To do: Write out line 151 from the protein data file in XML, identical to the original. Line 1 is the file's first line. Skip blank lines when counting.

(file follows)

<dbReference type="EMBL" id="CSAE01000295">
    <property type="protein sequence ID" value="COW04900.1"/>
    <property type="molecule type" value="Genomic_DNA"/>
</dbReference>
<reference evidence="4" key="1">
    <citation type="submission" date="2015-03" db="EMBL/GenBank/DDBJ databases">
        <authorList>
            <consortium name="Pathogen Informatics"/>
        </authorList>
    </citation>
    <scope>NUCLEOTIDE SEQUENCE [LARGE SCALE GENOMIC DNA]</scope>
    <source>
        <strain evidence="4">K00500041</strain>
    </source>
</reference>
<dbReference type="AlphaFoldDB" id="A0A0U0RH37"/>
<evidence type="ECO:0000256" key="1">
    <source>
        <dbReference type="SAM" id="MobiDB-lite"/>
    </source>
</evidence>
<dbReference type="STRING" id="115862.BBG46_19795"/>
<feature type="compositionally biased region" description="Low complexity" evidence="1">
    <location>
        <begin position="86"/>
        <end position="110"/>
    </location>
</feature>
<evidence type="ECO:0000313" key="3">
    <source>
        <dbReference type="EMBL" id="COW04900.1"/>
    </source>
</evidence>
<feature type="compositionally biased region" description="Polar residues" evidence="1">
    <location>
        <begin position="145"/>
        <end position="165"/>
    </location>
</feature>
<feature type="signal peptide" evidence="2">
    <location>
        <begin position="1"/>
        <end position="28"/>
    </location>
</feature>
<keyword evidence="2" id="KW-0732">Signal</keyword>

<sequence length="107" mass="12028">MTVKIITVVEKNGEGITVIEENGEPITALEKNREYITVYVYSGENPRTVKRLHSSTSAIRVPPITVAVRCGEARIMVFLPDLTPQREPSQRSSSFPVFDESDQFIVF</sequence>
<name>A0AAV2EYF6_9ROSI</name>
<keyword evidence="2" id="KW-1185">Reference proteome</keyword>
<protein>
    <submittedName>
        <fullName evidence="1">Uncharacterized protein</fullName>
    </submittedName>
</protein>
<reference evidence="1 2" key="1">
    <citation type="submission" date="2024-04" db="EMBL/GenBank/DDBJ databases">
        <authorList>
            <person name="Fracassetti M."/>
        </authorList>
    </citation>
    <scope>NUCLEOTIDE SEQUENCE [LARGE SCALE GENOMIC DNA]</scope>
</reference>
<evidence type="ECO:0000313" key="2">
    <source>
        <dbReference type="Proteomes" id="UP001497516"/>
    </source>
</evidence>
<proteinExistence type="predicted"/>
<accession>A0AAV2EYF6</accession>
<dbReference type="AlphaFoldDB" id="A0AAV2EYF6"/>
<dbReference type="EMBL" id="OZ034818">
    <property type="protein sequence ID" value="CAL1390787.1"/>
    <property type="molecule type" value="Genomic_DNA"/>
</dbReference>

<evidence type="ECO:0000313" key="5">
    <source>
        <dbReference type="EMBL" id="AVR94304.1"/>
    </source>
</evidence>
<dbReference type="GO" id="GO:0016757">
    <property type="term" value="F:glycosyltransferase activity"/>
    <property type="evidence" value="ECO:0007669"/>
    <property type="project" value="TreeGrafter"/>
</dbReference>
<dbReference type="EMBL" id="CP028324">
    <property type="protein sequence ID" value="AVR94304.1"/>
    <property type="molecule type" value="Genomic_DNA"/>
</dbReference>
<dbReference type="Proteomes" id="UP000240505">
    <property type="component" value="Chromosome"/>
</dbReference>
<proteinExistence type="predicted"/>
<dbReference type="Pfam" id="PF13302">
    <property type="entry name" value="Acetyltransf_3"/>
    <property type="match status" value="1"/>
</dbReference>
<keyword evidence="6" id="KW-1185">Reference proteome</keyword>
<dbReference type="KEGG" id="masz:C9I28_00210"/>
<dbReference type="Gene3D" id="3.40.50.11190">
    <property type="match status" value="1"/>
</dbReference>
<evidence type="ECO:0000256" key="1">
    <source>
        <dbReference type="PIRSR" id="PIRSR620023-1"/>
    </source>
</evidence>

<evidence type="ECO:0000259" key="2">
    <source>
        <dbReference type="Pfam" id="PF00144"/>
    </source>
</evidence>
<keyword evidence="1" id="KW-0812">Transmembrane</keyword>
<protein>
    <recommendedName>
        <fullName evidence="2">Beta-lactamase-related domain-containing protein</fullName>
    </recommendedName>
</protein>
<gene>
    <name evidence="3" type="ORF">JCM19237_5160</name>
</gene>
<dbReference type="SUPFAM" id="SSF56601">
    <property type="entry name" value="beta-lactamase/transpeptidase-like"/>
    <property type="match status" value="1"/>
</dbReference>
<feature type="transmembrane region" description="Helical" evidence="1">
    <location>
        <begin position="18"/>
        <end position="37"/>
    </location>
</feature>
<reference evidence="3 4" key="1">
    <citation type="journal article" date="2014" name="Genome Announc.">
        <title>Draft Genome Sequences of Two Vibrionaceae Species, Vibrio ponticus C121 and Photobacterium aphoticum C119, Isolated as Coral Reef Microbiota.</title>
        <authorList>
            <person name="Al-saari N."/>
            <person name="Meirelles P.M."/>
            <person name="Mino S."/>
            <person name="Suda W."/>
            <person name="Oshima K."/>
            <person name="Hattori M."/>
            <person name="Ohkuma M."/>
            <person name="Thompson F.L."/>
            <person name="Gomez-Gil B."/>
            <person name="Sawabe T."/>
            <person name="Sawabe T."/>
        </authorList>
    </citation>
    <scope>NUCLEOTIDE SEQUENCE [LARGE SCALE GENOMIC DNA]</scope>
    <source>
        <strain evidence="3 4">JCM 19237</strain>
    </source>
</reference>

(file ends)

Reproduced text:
    </source>